Our life experiences give us all different fears, but it can be constructive to take some of those fears and turn them into action.  A financial advisor should help you step back, address what scares you in a positive way, and help to monitor the risks that could be on the horizon.

Remembering Teddy

My family’s commitment to helping build the Reilly Children’s Hospital at Lehigh Valley Health Network was recently profiled in the hospital’s Generosity report for Winter 2019.  This project has given my wife, Gina, and I purpose and a way to remember an important member of our family: Our son, Teddy.  Here is the article as it recently appeared…

Gina and Dennis Morton’s second child, Teddy, arrived on schedule at Lehigh Valley Hospital-Cedar Crest on Dec. 15, 2008. But the couple and Teddy’s medical team immediately knew something was wrong.

Devastating Diagnosis

“Teddy was born with tiny black and blue marks all over his body,” Gina says. The next day, test results confirmed the worst possible news: Teddy, with a reddish tint to his wispy hair and blue eyes, had acute myeloid leukemia (AML), a type of blood and bone marrow cancer. The diagnosis was rare. Teddy was only the 31st case of congenital AML on record in the world.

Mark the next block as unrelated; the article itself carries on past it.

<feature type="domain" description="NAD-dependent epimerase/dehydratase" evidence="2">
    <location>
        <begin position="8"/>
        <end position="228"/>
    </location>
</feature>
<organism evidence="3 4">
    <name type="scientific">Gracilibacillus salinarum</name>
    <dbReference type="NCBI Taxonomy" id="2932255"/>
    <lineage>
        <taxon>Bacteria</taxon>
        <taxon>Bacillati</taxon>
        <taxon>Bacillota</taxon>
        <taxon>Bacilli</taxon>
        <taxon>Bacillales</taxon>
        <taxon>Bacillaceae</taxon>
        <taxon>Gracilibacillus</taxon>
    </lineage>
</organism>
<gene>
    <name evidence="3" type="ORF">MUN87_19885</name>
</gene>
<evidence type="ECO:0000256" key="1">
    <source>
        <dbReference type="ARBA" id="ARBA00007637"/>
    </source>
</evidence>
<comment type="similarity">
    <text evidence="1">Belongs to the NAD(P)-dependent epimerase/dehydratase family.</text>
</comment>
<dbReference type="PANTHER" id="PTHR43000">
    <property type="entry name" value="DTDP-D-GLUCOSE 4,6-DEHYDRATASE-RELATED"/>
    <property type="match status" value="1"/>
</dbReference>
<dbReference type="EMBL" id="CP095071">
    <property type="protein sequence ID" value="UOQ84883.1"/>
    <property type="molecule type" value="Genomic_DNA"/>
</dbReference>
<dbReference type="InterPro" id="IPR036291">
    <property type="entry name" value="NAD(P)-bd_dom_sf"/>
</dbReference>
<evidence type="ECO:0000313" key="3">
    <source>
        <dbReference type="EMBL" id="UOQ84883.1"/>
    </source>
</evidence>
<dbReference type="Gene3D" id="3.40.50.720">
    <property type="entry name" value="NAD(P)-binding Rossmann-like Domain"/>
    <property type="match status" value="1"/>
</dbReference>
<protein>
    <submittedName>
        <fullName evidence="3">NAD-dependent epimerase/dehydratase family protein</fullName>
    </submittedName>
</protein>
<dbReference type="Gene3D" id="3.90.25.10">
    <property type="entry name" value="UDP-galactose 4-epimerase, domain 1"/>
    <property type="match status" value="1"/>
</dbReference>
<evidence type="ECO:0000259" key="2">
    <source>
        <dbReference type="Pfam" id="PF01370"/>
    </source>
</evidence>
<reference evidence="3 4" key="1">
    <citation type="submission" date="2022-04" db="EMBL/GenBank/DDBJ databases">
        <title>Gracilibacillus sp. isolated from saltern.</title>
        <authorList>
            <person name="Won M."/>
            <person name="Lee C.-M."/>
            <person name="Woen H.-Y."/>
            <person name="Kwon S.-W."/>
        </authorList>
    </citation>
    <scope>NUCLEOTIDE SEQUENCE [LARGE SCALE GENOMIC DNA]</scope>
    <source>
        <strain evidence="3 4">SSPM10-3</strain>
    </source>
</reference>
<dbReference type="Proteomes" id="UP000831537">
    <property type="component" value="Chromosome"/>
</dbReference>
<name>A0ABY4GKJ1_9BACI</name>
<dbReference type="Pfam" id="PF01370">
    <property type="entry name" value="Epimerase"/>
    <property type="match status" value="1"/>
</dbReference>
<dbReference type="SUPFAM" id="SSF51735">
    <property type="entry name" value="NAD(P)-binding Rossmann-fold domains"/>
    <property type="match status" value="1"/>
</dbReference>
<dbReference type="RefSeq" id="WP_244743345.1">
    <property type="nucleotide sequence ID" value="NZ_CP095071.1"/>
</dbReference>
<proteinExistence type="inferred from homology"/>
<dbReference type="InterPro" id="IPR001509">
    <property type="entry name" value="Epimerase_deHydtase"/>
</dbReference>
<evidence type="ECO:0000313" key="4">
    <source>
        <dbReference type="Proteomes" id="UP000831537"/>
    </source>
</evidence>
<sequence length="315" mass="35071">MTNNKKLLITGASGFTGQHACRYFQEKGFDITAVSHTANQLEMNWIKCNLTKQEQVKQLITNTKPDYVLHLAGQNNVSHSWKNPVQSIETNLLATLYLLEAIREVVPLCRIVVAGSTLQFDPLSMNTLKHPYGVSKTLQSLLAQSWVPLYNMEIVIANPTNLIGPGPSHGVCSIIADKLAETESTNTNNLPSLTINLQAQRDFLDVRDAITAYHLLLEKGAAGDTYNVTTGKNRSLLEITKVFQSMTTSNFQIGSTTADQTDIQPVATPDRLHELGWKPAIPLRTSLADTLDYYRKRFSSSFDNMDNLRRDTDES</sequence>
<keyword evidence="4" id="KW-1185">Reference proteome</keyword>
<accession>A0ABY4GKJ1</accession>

Compounding matters, little Teddy had to be transferred to a hospital in central Pennsylvania for chemotherapy because Lehigh Valley Reilly Children’s Hospital didn’t yet exist. With no family close by, how would the Allentown couple take care of 2-year-old Charlie, Teddy’s older brother, with Teddy in the hospital in Hershey? At the time, both sets of grandparents were still working.

“Sometimes the hardest part is not the sick child but figuring out how to manage the rest of the family,” Gina says. Daily, Gina had to decide between visiting Teddy in the hospital or staying with toddler Charlie, while Dennis commuted after work from Allentown.

A Glimmer of Hope

After 10 days of struggling with the juggling, however, “we had a glimmer of hope,” Dennis says. Teddy was well enough to be transferred to his own room in the hospital’s main floor, and the family spent Christmas Day together. With Charlie playing in the room and little Teddy looking on, “we had a glimpse of what normalcy just might be,” Dennis says.